MIT Analyzes AI’s Potential in Manufacturing Innovation

By on April 2nd, 2024 in news, research

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Generative AI tools could form the basis of the next step in manufacturing [Source: MIT]

MIT has released a very interesting paper analyzing the potential of using AI to generate part designs for industry.

There has been an explosion of AI generative tools over the past year and a half. While the public is mostly aware of text and image generators, there are plenty of AI tools to produce other digital data, including music, video and, you guessed it, 3D models.

We’ve been trying several of these tools, and while they are exciting to use, the output is generally not really suitable for industry use. At least not yet. The theory is that eventually these tools might advance sufficiently to take on the role of CAD designer.

But could they? That was the subject of the paper, “From Automation to Augmentation: Redefining Engineering Design and Manufacturing in the Age of NextGen-AI” recently published by MIT.

What did they find? Initially, they interviewed a number of those involved in manufacturing to see where benefits could be found. The list of benefits included:

  • Reducing the incidence of costly late-stage design changes when scaling production
  • Providing information to designers and engineers, including identifying suitable design spaces and material formulations and incorporating consumer preferences
  • Improving test data interpretation to enable rapid validation and qualification
  • Democratizing workers’ access and usage of data to enable real-time insights and process adjustment
  • Empowering less-skilled workers to be more productive and do more-expert work

However, they also found that the current leading LLM AI tools, such as Claude and ChatGPT, are not today able to meet those goals. Why? They provide a list:

  • Inability to provide robust, reliable, and replicable output
  • Lack of relevant domain knowledge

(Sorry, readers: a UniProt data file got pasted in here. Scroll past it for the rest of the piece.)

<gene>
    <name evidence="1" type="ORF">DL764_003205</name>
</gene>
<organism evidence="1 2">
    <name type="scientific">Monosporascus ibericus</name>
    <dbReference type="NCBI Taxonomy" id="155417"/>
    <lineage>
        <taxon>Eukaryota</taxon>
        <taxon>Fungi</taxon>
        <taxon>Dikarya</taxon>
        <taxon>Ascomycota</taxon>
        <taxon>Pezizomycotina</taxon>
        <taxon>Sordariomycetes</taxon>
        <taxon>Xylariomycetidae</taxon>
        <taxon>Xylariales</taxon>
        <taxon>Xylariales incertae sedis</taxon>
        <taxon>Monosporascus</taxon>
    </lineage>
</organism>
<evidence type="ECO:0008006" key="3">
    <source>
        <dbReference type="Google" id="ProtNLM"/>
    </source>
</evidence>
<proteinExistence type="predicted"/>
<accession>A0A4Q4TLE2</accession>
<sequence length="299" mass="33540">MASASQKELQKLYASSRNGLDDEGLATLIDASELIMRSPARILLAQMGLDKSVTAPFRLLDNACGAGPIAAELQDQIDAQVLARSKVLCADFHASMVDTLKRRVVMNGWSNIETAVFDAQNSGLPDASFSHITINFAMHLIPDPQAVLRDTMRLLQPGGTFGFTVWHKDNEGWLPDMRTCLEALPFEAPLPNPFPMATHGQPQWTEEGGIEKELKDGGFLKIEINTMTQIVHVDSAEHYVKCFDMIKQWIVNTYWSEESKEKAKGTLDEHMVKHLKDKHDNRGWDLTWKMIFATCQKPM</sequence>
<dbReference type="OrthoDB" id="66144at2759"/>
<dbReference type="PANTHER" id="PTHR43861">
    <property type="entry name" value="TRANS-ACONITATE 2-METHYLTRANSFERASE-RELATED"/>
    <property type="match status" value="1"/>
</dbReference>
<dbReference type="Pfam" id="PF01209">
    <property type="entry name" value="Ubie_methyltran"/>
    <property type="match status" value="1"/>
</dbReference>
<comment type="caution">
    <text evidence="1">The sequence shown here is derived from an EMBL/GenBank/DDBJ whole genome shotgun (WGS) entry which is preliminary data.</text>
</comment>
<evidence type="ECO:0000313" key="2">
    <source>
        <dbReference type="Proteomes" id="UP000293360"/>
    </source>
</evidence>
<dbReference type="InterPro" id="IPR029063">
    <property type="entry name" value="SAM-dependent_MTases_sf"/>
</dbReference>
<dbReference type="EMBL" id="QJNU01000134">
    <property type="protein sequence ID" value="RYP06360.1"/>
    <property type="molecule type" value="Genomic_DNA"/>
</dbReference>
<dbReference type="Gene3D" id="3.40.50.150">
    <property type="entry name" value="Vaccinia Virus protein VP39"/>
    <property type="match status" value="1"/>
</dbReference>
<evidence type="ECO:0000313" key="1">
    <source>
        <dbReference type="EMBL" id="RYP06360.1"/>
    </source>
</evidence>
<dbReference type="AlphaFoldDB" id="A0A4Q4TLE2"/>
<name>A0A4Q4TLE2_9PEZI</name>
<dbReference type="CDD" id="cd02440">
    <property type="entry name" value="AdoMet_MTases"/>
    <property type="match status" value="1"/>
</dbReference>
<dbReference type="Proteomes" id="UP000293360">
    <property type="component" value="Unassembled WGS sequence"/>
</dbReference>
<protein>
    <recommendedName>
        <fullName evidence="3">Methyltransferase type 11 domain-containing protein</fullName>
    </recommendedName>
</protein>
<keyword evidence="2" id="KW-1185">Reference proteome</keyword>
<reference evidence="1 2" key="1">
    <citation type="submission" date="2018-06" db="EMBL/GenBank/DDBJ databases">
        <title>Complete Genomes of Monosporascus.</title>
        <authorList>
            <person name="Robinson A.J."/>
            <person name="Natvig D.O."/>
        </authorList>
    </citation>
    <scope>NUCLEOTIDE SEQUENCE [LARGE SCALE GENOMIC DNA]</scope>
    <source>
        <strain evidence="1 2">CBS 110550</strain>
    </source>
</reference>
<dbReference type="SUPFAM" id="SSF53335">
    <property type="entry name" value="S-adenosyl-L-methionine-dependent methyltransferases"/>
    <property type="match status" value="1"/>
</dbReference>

• Unawareness of industry-standards requirements for product quality
  • Failure to integrate seamlessly with existing workflow
  • Inability to simultaneously interpret data from different sources and formats
AI data concept for next generation text to CAD services [Source: MIT]

Does that mean we can never achieve true “text-to-CAD”? By no means! The researchers suggest a way to develop new AI frameworks that could overcome these deficiencies and possibly achieve the goal of true text-to-CAD.

They suggest:

  • Provide better information about engineering tools, repositories, search methods, and other resources to augment the creative process of design
  • Integrate adherence to first principles when solving engineering problems
  • Leverage employees’ experiential knowledge to improve training and performance
  • Empower workers to perform new and more-expert productive tasks rather than pursue static automation of workers’ current functions
  • Create a collaborative and secure data ecosystem to train foundation models
  • Ensure that new tools are safe and effective

In short, focus the AI tools on the domain in question.

However, the devil is in the data, and they further recommend that at this early stage priority should be made for data collection. That would include real time data, data governance, safety concerns and more.

AI data concept for sharing design learnings among companies [Source: MIT]

They provide detailed analysis of multiple manufacturing scenarios and have developed a “strategic framework” for developing this technology in the near future.

Their conclusion:

”Our discussions with manufacturing experts and industry leaders motivate our concern that the current capabilities of Gen-AI tools are not sufficient to deliver significant productivity upsides for manufacturing and design. However, we believe that it is possible to overcome many of these challenges by considering domain-specific challenges while developing these powerful models.”


By Kerry Stevenson

Kerry Stevenson, aka "General Fabb" has written over 8,000 stories on 3D printing at Fabbaloo since he launched the venture in 2007, with an intention to promote and grow the incredible technology of 3D printing across the world. So far, it seems to be working!

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